Sometimes letting yourself feel so vulnerable brings you closer.

That next morning, when the renewal of the day does not bring with it the person, it sets in. We are not used to such finality, which eradicates the hope of seeing that person once again, of holding them in your own arms. The mysterious encounter with death is what Josh follows up with:

I think for me, again, at the beginning, Dannie was sick and it was degenerative, it wasn’t a sudden loss. And I should note this, and I meant to say at the very beginning, everyone’s loss is different, and everyone experiences loss differently. So everything that I’m going to say, obviously, is my own experience. I’m no expert. I haven’t studied loss. But I guess what I mean is that Dannie was sick. It was degenerative. I knew she was going to pass away.

And still, even knowing all that, and even seeing it, when it actually happened, it almost, you didn’t really think that it happened. I guess what I mean, the impossibility, it’s impossible to explain it to anyone who’s never experienced it. I can try my best. But the uproot of your whole life, and everything is going to change from that moment forward, that feeling is beyond overwhelming. And it’s just, I guess, the impossible comprehension of it in that beginning stages, and that for me, the first few months, it was too much to even comprehend it. I couldn’t even process it in a real way. It was like, you don’t feel like it’s real because it’s so impossible to believe that that’s what happened.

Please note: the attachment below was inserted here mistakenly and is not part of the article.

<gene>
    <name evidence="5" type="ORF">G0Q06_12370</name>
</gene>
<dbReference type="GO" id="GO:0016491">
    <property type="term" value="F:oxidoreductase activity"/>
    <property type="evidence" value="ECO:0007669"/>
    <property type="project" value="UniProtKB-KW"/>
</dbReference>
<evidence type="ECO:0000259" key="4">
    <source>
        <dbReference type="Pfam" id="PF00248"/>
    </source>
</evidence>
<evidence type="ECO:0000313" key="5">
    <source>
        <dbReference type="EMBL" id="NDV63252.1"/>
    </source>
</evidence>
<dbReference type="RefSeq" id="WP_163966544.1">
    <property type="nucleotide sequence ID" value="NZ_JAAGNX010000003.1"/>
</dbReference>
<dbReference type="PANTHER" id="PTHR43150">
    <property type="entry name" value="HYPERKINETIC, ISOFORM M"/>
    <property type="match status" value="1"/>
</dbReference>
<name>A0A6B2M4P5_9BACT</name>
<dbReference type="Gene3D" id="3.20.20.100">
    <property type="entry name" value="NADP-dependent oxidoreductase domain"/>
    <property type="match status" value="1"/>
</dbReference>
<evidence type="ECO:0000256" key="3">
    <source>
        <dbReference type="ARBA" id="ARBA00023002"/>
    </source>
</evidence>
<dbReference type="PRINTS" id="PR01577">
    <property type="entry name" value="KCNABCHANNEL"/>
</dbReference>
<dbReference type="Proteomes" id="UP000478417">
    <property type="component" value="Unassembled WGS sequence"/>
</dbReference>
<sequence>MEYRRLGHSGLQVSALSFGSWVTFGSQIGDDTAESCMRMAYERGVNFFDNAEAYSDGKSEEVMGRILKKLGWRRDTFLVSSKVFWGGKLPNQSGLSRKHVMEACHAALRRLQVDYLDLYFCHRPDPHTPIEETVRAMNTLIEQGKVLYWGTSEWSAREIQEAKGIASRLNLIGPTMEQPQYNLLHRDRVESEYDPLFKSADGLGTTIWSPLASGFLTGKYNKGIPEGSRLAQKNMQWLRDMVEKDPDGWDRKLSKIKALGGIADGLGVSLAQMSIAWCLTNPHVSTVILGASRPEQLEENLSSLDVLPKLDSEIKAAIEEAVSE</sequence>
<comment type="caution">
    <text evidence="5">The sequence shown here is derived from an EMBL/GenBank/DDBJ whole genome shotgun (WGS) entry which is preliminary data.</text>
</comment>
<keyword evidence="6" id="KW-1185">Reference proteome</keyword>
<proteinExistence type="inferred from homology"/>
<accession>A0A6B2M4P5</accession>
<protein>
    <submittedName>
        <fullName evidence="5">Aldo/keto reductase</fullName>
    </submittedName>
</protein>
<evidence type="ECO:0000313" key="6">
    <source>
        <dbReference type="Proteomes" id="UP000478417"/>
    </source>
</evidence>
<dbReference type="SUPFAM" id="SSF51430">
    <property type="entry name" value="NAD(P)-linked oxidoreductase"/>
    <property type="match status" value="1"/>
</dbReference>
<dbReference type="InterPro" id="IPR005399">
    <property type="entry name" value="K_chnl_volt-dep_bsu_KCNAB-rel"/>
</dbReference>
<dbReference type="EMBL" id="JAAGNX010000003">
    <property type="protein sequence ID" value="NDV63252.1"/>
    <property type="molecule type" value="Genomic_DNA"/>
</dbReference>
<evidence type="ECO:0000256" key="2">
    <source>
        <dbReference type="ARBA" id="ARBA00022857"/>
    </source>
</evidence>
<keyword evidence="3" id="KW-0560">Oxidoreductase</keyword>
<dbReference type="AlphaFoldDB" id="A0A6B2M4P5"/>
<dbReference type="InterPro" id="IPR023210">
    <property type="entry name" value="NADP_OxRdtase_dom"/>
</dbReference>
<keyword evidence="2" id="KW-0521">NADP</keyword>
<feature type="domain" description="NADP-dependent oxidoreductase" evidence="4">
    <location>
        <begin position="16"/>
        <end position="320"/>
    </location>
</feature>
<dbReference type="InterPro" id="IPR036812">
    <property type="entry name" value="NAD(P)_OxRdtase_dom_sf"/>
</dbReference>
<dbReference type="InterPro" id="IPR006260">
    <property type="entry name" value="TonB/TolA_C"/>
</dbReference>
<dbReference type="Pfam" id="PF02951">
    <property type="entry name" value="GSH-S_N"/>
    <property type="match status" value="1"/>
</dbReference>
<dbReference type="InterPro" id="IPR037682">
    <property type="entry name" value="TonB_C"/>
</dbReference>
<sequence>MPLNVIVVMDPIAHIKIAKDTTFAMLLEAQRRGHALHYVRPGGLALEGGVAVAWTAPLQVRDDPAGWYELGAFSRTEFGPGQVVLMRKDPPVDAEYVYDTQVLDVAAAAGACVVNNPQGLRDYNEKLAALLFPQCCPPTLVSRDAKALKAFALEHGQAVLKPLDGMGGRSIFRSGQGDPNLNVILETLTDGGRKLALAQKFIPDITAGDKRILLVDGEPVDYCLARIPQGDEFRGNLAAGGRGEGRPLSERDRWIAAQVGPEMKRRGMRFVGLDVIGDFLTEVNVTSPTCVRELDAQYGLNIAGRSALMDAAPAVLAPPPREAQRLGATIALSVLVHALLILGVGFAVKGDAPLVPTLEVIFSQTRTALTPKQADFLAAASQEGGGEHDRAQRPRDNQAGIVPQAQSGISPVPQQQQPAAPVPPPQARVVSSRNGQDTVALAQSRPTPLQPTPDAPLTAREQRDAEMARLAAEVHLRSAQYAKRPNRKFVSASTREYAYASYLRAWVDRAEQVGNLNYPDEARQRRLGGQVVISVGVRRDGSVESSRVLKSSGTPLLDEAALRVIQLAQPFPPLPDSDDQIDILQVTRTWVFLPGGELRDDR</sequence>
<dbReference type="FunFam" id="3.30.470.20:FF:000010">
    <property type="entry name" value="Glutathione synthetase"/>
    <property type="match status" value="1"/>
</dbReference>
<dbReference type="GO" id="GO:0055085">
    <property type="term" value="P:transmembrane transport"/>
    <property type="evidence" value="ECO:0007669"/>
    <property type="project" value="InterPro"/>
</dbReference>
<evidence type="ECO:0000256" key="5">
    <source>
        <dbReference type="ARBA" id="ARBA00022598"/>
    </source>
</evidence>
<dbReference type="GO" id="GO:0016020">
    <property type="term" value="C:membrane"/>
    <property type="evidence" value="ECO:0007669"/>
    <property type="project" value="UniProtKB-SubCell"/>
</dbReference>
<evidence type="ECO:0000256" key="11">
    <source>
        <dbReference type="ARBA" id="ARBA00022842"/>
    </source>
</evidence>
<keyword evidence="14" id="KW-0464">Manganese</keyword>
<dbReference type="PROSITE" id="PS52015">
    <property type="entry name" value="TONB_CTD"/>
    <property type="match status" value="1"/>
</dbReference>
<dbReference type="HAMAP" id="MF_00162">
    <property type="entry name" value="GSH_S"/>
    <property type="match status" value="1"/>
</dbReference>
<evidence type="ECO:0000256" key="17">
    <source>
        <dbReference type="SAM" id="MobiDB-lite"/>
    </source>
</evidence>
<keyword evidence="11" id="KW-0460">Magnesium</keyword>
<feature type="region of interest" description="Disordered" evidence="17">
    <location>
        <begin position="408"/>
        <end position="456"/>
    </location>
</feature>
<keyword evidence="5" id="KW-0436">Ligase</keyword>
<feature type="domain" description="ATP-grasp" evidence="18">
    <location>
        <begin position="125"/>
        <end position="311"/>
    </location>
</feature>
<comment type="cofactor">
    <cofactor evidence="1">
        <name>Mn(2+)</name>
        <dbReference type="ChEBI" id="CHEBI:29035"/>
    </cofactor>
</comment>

Dani Ritholtz, who spoke with 18Forty about his father’s passing, describes that shock in his book, As a Ram Yearns for the Brook: The Journey of a Father and Son. He recounts the morning he learned his father left this world, a moment that leaped out of time:

Me: I look at my phone. It’s 6:06 AM. Someone is calling me. “Mom? Oh, no. It’s… Mom?” Mom: “Dan-Dan, are you up?” Me: “Yeah, I’m up. What’s going on?” Mom: “No, Dani, I need to make sure you are up. Are you up?” Me: I sit up more in my bed and rub my eyes. “Yes, I’m up.” Mom: “Dani, my sweet, sweet boy, I have terrible news.” Me: “What happened?” Mom: “Well, daddy, we found him and we needed to take him to the hospital the first day of Rosh Hashanah. It was an infection and he was unconscious the whole time.” Me: “Did he pass away?” Mom: “I’m so sorry, my sweet boy, yes.” Me: I shoot up from my bed and start appeasing. “It’s okay. It’s okay. It’s okay. It’s okay. It’s okay.” Mom: “I know this is so hard to hear on the phone. I’ll stay on as long as you need, but you need to know how much he loved you.” Me: “I know. When did it happen?” Mom: “Just a few hours ago, Rabbi Adler was here. He didn’t seem to be in so much pain.” Me: “Okay. Okay. Okay. Where is the funeral going to be? Baruch dayan ha’emet.” Tears start to flow.

The stream of consciousness offers entrance into the intimacy of loss. That point of vulnerability, when the unimaginable becomes not just imaginable, but tangible, is a whirlpool of tears, silence, stillness, and shock. Part of those feelings stems from the lack of control born out of death, which is something Rachelle Fraenkel spoke about.

Rachelle Fraenkel: